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January 25, 2001
Abstracted from PR Newswire

FDA Grants Expedited Review to Abarelix

Cambridge, Mass., January 25, 2001 -- Praecis Pharmaceuticals Incorporated (Nasdaq: PRCS) today announced that the United States Food and Drug Administration (FDA) has informed the company that the FDA has accepted and filed the company's New Drug Application (NDA) for abarelix depot for the hormonal treatment of prostate cancer. In addition, the FDA advised the company that the agency has granted abarelix depot priority review, a classification applied to a product that, if approved, would in the FDA's judgment represent a significant improvement compared to marketed products. The FDA's classification of this NDA as a priority review means that the agency is committed to complete its review of the NDA within six months of the submission, which would be June 12, 2001. During the review period, the agency may ask for additional information that could extend its review beyond June 12, 2001. Following completion of its review, the FDA will inform the company whether or not the drug is approved for marketing, and if not, what additional steps are necessary for its approval.

Additional Information
Graphic taken from T. Cook and W.P. Sheridan. Development of GnRH Antagonists for Prostate Cancer: New Approaches to Treatment. Oncologist; 5 (2): 162-168, April 2000. Full text article available here in PDF format.

Abarelix is the latest drug for suppression of testosterone production in men with prostate cancer. Abarelix, a peptide analog of GnRH (gonadotropin releasing hormone), acts to block receptors in the anterior pituitary gland. Abarelix offers a theoretical advantage over existing GnRH analogs (Lupron, Zoladex), which are agonists, ie they stimulate production of testosterone before suppressing it. Abarelix is a pure antagonist, and no preliminary surge of testosterone is seen in men receiving it.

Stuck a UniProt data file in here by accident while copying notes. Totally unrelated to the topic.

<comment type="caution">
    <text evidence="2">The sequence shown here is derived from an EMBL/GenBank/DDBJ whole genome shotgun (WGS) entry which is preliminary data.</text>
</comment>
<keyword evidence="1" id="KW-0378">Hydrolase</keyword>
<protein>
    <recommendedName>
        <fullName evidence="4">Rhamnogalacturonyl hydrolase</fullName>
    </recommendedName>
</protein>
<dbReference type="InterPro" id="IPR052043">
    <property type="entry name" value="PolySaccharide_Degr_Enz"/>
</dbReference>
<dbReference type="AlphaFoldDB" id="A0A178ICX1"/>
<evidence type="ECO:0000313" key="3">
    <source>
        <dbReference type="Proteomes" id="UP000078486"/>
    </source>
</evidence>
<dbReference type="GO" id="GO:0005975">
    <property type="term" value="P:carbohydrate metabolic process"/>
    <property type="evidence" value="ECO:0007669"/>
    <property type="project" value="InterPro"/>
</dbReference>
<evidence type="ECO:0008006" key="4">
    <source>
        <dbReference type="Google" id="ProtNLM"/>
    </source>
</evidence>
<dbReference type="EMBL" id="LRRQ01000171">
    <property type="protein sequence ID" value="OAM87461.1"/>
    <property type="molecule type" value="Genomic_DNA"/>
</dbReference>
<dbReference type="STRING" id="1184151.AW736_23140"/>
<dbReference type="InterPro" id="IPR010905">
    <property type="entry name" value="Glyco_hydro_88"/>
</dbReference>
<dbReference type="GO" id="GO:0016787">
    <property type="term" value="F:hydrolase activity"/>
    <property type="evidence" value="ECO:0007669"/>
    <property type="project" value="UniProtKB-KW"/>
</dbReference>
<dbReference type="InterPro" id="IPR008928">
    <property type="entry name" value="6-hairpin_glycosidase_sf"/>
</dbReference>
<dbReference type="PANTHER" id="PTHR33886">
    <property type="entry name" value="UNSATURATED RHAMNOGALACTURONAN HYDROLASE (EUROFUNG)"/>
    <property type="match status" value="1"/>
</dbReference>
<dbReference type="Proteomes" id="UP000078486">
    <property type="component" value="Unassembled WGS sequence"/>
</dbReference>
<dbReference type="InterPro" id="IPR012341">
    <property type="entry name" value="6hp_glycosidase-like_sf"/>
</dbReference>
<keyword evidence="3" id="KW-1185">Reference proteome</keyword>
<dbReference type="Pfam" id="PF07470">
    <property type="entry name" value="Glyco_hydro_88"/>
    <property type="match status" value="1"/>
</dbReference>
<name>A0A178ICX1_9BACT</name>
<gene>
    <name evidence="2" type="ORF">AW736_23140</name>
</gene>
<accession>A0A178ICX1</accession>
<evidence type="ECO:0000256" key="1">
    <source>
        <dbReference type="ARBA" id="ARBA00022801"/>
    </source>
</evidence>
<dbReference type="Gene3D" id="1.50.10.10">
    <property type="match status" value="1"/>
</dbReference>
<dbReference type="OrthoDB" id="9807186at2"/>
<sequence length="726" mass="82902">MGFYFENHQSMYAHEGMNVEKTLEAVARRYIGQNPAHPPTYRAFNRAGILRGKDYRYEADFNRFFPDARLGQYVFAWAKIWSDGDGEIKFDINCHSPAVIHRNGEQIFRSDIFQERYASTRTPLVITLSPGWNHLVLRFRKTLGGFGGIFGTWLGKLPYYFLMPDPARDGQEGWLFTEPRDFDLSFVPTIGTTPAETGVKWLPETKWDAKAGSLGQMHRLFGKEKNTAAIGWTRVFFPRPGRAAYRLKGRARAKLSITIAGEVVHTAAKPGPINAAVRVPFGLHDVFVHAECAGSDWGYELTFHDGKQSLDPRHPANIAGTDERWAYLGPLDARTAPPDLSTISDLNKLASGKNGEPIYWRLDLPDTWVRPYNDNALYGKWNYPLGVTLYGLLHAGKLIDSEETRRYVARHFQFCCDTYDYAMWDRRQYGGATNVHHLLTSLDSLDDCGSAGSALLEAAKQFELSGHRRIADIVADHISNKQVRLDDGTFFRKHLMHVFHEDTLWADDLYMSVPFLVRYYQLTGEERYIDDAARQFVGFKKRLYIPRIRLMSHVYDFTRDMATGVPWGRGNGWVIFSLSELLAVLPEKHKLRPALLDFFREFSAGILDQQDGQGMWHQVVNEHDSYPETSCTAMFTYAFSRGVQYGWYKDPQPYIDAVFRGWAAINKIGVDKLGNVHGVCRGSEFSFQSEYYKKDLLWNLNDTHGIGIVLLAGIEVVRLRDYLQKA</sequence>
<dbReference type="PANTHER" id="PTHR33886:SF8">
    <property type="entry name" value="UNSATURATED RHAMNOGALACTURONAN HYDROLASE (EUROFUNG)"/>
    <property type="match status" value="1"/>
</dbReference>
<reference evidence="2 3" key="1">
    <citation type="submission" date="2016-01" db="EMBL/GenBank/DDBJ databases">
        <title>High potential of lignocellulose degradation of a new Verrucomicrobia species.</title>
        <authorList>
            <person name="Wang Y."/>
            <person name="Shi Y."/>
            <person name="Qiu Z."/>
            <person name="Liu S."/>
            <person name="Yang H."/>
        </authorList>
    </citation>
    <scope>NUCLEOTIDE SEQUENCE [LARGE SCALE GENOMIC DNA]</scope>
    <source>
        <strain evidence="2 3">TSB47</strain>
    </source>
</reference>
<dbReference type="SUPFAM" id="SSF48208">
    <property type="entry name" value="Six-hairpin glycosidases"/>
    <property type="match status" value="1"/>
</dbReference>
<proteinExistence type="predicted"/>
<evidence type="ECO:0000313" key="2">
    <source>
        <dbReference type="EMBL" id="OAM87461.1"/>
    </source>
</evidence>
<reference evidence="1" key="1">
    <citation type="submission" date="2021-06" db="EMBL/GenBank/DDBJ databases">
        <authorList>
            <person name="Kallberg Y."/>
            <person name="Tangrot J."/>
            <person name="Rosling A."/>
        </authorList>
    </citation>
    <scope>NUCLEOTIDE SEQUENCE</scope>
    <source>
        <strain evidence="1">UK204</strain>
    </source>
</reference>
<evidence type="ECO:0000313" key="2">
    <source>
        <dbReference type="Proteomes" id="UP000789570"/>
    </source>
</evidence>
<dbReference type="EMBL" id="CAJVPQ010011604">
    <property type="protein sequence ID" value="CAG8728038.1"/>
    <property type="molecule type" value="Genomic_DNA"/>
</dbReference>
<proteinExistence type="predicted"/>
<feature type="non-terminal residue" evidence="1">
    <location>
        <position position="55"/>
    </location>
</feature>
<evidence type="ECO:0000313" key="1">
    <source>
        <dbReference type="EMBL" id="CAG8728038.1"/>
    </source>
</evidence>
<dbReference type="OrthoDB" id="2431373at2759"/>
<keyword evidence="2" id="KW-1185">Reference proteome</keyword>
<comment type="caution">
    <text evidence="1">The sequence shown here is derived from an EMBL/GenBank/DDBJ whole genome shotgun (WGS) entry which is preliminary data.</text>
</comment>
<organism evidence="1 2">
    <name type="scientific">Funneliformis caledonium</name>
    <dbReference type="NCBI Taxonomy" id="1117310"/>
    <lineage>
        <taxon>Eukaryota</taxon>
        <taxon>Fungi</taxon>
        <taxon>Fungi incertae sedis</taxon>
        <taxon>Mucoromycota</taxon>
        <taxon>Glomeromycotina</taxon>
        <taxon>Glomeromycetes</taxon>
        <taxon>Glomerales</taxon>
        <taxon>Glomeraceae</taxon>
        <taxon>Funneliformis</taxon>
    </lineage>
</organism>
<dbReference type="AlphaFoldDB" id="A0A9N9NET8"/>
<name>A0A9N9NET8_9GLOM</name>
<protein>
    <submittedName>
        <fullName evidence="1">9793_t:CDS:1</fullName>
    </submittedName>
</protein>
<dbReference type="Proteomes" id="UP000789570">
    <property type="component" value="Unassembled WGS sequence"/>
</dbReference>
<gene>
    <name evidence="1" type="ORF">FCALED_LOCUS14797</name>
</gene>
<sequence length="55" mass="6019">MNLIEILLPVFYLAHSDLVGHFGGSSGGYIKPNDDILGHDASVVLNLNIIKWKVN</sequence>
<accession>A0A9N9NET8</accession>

Abarelix is the product of Praecis Pharmaceuticals. After FDA approval, the product will be marketed by Amgen. Phase III trial data of Abarelix, which were presented at ASCO 2000, are summarized here. The major abstract by John Trachtenberg et al is available here.



Graphic taken from ASCO 2000 Poster of M. Garnick et al.
Garnick's stylized chart shows differences in testosterone response following administration of agonist (Lupron / Zoladex) or antagonist (Abarelix) types of GnRH analogs. While a brief, mild "surge" in testosterone levels is initially seen when a GnRH agonist (Lupron or Zoladex) is administerered, a castrate level is seen after 2 - 3 weeks in approximately 95% of men treated with either an agonist or antagonist. In former times, when most men receiving GnRH analogs had overt metastatic disease, the testosterone surge wasassociated with a clinical disease "flare" in approximately 10% of patients (I. Thompson et al, J. Urol. 144:1479-80, December 1990). However, most men in contemporary series do not have overt metastases; disease flare nowadays appears to be less common than in former times; and any long-term effect of testosterone surge is unknown.
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